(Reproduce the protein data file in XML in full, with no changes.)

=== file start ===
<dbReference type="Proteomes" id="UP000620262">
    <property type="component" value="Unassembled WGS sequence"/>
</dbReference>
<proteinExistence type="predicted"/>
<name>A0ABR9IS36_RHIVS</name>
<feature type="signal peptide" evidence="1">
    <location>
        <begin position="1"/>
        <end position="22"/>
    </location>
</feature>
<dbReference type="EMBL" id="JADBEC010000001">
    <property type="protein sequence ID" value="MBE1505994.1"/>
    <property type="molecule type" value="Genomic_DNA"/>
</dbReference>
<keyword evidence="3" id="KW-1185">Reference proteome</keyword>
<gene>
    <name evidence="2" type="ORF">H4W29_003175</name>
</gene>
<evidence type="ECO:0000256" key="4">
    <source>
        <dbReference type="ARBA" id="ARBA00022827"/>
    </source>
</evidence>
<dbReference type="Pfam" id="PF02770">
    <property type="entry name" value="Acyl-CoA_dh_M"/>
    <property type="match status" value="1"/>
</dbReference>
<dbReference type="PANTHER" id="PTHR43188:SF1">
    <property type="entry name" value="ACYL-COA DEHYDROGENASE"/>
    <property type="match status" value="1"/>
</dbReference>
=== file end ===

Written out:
<dbReference type="Proteomes" id="UP000620262">
    <property type="component" value="Unassembled WGS sequence"/>
</dbReference>
<proteinExistence type="predicted"/>
<name>A0ABR9IS36_RHIVS</name>
<feature type="signal peptide" evidence="1">
    <location>
        <begin position="1"/>
        <end position="22"/>
    </location>
</feature>
<dbReference type="EMBL" id="JADBEC010000001">
    <property type="protein sequence ID" value="MBE1505994.1"/>
    <property type="molecule type" value="Genomic_DNA"/>
</dbReference>
<keyword evidence="3" id="KW-1185">Reference proteome</keyword>
<gene>
    <name evidence="2" type="ORF">H4W29_003175</name>
</gene>
<evidence type="ECO:0000256" key="4">
    <source>
        <dbReference type="ARBA" id="ARBA00022827"/>
    </source>
</evidence>
<dbReference type="Pfam" id="PF02770">
    <property type="entry name" value="Acyl-CoA_dh_M"/>
    <property type="match status" value="1"/>
</dbReference>
<dbReference type="PANTHER" id="PTHR43188:SF1">
    <property type="entry name" value="ACYL-COA DEHYDROGENASE"/>
    <property type="match status" value="1"/>
</dbReference>